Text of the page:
A Ukrainian researcher should learn the Polish spelling of his/her village. Of course, there is often a similarity between the two languages that if the county (povit/powiat) is known, the locality should be readily recognizable.
At the front of the gazetteer is a list of abbreviations and graphics with their corresponding meaning. These graphics are found throughout the gazetteer. They graphics, although often overlooked, provide a great wealth of detail about the town/village. They represent castle ruins, factories, mills, police stations, post offices, etc.
Click on the picture at left to open up a larger view.
The First Section
The first section is sorted alphabetically by administrative district (Bezirkshauptmannschaft, abbreviated BH in the gazetteer), then within each district by Judicial District (Gerichtsbezirk, abbreviated GB in the gazetteer). Within each judicial district is an alphabetical list of communities.
A community (gmina in Polish, hromada in Ukrainian) can consist of one village, or of several villages and/or hamlets, etc. If the community has multiple villages/hamlets, you'll find the names listed at the end of the list of communities. In the first example below, the community of Chwatów consists of the village of Chwatów and Trebaczówka. (You know that these two places are villages because of the symbol of the open circle. (The list of graphics above should be consulted for the various types of places.)
The second example is for #6, the community of Czeremosznia, which consists of the village of Czeremosznia, the group of houses called Lipina, and the hamlet of W Gaju.
The numbers following each place is for the number of houses and the population. In our example of the community of Czeremosznia, you'll find:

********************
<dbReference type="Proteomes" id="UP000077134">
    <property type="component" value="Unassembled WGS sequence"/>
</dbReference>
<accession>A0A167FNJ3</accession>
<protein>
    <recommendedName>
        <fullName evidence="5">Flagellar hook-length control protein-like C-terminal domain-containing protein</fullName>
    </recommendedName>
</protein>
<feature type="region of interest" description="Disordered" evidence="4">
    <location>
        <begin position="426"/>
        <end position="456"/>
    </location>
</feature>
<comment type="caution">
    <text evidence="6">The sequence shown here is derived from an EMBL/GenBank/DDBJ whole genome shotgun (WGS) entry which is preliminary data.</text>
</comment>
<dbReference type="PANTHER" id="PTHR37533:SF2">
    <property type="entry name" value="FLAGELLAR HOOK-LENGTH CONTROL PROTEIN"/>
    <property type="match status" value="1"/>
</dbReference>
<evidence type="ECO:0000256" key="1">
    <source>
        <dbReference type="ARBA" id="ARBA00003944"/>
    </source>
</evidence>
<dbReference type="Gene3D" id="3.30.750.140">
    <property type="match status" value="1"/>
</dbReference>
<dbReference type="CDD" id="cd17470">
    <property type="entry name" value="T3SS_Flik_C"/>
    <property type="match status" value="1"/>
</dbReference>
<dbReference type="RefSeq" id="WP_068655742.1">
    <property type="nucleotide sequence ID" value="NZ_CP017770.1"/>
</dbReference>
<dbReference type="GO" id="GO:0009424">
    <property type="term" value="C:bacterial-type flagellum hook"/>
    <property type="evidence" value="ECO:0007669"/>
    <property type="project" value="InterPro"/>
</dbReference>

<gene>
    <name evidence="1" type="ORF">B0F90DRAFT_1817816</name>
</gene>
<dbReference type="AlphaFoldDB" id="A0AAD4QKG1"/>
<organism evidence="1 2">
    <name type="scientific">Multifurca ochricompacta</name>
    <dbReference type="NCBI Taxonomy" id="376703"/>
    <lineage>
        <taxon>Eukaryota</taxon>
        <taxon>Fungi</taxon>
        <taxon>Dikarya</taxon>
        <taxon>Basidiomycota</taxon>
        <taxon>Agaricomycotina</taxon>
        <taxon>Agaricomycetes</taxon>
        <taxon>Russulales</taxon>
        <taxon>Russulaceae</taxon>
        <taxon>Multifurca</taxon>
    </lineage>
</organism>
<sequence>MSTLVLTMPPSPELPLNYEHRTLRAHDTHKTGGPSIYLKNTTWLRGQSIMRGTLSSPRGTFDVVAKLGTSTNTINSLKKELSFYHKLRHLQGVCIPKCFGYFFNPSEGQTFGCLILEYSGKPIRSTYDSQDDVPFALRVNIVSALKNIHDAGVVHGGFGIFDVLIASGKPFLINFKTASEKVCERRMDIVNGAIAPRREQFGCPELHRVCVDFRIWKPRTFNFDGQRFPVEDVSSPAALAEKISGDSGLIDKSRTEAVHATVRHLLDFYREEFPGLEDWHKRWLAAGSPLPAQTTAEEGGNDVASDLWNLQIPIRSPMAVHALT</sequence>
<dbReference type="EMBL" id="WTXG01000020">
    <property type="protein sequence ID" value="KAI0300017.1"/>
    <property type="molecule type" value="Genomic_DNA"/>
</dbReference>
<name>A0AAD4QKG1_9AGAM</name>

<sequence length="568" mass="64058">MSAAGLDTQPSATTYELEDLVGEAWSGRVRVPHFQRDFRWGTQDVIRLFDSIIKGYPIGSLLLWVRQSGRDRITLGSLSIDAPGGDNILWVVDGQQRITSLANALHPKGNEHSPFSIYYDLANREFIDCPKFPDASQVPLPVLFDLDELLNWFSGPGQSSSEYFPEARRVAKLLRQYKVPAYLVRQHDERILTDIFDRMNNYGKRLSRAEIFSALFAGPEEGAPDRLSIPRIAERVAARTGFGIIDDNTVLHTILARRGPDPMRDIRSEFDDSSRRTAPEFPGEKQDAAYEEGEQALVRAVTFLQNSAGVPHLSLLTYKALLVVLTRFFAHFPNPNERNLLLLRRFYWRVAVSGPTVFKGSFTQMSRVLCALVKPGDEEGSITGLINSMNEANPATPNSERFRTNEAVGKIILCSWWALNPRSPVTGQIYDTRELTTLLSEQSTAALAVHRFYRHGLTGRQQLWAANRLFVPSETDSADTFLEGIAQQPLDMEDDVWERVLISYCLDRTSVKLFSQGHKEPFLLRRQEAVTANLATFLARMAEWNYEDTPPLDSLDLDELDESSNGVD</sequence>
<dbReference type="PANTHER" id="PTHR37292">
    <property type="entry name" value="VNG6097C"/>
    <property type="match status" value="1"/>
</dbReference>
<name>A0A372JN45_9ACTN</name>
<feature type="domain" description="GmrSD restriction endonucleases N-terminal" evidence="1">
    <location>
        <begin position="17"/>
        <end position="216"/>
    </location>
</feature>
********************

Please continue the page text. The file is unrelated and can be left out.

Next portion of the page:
(On a personal note, my grandfather always told me that his father was born in "v hayu/w gaju". No matter how hard I searched, I could never find anything about this place. This gazetteer is the only one of its kind to list that such a place called "v hayu/w gaju" existed as a hamlet found as part of the village Cheremoshnya/Czeremosznia.
An often misunderstood part of the gazetteer is the two listings of communities: one into (Ortsgemeinden) and the other into manor house/grounds (Gutsgebiete). The distinction was important in the times of the Austro-Hungarian Empire. Remember that the population of the manor house/grounds was not confined to the family of the house, but extended to servants and workers living on the estate.
There is a summary of statistics after each judicial district and administrative district. In German, it is called "Rekapitulation".
The columns of statistics for each locality (for both the village proper and the manor house) are as follows:
I personally enjoy referring to such information, which can liven our own family history and allows one to envision life in the ancestral village at the turn of the last century. Of course, if you’re one to only concern yourself with researching names and dates of your own direct line, you may still find this information relevant. If, for instance, you think you’ll find all your ancestors in only the Roman Catholic parish registry, take a good look at the statistics for your village regarding religion. If you find your village has a great many Greek Catholics living in the same village, it will prove to you that intermarriage between Roman Catholics and Greek Catholics wasn’t only possible, but very probable. (Even with such information, one should always look in both Catholic rites’ parish registries.) Furthermore, one can see what other villages were in the same area to give you leads for finding and "missing" relatives from parishes you’ve been studying.
In addition to the obvious statistics, pay particular attention to all of the graphics and notes.
The graphics next to the locality name illustrates
whether it was considered a village, hamlet, etc.
The last half of the gazetteer lists again all of the villages and towns alphabetically, first by Administrative District, then by Judicial District, then by Locality
The columns are:
The most important feature here, of course, is the listing of the parish/congregation for each locality. This information is invaluable when looking for information on which parish you should check for vital records. Of course, the information is relative only to 1907. One should keep in mind that the parish boundaries may have changed over the years and that your ancestors may have moved to a neighboring parish. Brian Lenius’ work, The Genealogical Gazetteer of Galicia, which the author compiled from dozens of sources, will give more details as to various districts and parishes each particular locality may have belonged to.
Click on the picture at the right to see a larger view.
To view statistics from this gazetteer, view the pages below: